First thing that comes to mind, should be user fault. I went through my methodology but couldn’t find if I did something wrong. ISO 12333 chart shots were taken with both AF and MF and were checked for sharpest shots in the series. Those shots here however, weren’t controlled that rigorously, but I am still sure they couldn’t go that wrong. If you look carefully at the focus area (clock on the tower) you’ll see that Canon is sharper in the center, (it is to be expected at f/4, where Canon is stopped down, while Sony is wide open) but in the corners, situation i quite different. One of the things that come in my mind was adapter. I tried dumb adapter, using Canon EOS body to change apertures, but results were even worse. Now, I would repeat this test to be sure, but actually this was my third effort… with the same result. Here is the first when I noticed this unexpected performance…
I am open to hear suggestions from you dear readers, what is going on here, but let me tell you my theory…
First, it is known fact that each lens is optimized (peak performance) only at one focus distance. At different focus distance, lens can have inferior optical performance. This is more noticeable at wide open apertures. I discussed this with Mr. Hubert Nasse from Zeiss, and he noticed one lens as example – Old Sigma 50 f/1.4 EX DG. Lens got very good marks from respected review sites, but users were vastly disappointed in a field. (Not that lens was bad, but they expected brilliant performance due to the MTFs). With zoom lens, this issue can be even more pronounced, due to variable magnification. You might want to keep this on mind, when you evaluate your favorite reviewer IMATEST based results.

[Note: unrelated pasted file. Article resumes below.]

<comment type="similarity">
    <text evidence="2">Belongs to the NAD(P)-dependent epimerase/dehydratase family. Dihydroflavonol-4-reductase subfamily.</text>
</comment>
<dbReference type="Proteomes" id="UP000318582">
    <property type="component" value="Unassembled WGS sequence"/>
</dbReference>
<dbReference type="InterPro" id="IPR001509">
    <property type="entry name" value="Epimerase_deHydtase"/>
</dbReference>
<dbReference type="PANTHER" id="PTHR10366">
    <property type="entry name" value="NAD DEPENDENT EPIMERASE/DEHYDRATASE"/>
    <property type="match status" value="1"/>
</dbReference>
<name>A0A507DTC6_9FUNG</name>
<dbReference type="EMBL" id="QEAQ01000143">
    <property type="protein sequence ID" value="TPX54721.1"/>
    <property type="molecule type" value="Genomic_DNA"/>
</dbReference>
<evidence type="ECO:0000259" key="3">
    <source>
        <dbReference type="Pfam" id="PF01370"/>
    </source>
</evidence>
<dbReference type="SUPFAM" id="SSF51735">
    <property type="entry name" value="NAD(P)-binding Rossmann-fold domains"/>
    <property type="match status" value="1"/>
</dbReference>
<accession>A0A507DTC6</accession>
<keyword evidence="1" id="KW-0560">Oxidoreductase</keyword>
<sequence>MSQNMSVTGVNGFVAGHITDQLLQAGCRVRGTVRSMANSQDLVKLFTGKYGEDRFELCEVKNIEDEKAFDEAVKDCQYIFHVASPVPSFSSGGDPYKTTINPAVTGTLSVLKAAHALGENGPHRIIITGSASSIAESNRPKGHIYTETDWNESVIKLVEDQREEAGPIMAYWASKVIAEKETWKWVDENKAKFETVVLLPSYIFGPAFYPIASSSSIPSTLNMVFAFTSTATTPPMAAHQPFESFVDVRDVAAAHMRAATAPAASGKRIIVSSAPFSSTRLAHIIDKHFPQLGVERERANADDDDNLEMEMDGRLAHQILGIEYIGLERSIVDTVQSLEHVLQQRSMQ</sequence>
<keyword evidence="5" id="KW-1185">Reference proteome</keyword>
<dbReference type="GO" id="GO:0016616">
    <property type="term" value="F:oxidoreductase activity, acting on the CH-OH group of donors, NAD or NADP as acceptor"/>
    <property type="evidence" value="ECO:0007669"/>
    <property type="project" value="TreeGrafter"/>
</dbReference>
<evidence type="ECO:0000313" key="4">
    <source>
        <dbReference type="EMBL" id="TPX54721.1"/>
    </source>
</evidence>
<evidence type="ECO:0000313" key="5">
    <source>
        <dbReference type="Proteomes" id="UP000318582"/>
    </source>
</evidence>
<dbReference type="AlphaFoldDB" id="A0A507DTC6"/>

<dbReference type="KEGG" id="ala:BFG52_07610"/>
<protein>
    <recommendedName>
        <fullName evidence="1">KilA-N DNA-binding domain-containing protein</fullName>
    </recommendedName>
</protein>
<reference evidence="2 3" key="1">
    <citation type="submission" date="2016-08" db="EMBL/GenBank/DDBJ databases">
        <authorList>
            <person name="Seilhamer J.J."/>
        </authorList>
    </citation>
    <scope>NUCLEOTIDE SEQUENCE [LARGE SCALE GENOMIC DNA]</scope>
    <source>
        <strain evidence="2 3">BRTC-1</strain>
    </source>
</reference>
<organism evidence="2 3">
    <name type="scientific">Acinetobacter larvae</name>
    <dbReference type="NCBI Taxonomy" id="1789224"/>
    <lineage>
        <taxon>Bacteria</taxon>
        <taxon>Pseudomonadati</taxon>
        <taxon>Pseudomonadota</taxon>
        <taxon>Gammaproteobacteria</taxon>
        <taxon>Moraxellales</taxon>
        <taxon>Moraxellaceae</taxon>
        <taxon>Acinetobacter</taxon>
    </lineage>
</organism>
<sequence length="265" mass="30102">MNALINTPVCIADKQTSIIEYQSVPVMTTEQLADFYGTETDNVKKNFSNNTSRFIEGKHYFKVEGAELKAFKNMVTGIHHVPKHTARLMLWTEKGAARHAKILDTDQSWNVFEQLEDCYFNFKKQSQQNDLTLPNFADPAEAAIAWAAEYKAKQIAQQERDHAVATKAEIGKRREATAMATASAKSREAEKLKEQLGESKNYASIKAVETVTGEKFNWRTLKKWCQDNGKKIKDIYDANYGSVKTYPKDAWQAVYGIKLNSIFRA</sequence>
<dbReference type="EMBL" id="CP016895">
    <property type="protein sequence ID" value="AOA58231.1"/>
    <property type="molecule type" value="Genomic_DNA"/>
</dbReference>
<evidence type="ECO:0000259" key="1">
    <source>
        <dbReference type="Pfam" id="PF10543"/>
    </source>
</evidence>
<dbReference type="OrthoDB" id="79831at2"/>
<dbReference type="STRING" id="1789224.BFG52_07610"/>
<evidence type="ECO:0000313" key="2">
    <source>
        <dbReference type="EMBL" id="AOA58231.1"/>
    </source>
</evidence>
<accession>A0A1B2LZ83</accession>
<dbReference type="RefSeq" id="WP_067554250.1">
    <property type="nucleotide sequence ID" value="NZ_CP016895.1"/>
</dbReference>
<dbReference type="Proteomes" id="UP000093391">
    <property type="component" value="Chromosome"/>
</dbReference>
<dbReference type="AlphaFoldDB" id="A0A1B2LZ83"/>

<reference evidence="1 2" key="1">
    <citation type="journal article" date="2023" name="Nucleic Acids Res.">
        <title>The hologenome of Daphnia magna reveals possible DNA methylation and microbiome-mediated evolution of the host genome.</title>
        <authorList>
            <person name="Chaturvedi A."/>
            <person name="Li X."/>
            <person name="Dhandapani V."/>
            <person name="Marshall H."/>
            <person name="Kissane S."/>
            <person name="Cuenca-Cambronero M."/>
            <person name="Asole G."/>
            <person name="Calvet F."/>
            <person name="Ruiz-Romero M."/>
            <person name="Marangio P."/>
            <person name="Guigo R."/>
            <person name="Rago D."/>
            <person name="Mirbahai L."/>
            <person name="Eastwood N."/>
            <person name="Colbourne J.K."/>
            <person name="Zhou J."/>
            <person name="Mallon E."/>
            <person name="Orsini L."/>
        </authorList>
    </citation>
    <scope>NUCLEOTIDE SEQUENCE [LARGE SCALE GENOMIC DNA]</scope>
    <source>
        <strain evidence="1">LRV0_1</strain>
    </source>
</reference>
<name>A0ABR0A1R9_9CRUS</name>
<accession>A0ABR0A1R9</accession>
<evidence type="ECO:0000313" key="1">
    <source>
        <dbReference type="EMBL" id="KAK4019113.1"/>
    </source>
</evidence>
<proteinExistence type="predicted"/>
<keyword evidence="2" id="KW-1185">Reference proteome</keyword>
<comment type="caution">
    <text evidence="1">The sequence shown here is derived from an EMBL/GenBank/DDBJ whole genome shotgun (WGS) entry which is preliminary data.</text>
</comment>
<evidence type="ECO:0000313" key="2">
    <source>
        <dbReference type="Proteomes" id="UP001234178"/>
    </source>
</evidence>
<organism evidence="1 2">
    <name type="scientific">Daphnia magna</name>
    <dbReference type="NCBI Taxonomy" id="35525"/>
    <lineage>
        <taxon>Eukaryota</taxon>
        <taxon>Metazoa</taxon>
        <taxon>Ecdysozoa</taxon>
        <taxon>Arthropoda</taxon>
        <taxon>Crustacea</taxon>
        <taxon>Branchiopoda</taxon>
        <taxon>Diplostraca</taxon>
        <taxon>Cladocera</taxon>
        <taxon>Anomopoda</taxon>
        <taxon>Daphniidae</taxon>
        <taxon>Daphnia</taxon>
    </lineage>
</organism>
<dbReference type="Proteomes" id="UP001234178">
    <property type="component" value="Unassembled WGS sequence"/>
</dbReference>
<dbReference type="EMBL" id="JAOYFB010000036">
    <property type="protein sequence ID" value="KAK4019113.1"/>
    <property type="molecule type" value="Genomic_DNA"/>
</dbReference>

Second, it is also known fact that digital cameras has obstructive plates in the path between lens and sensor. Those optical obstacles are known as sensor glass protection, or sensor toppings. Usually there are several layers from protective to IR eliminating, AA filter etc. When lens is designed for particular system, those optical obstacles are taken into consideration and corrected with counter effect corrective optics. In short – Sony native lens counts with 2.05mm thick protective glass in Sony A7, while Canon lens have different corrections. I am not sure, why this will manifest more at longer distances than short one though. I have a theory, but It needs more calculation.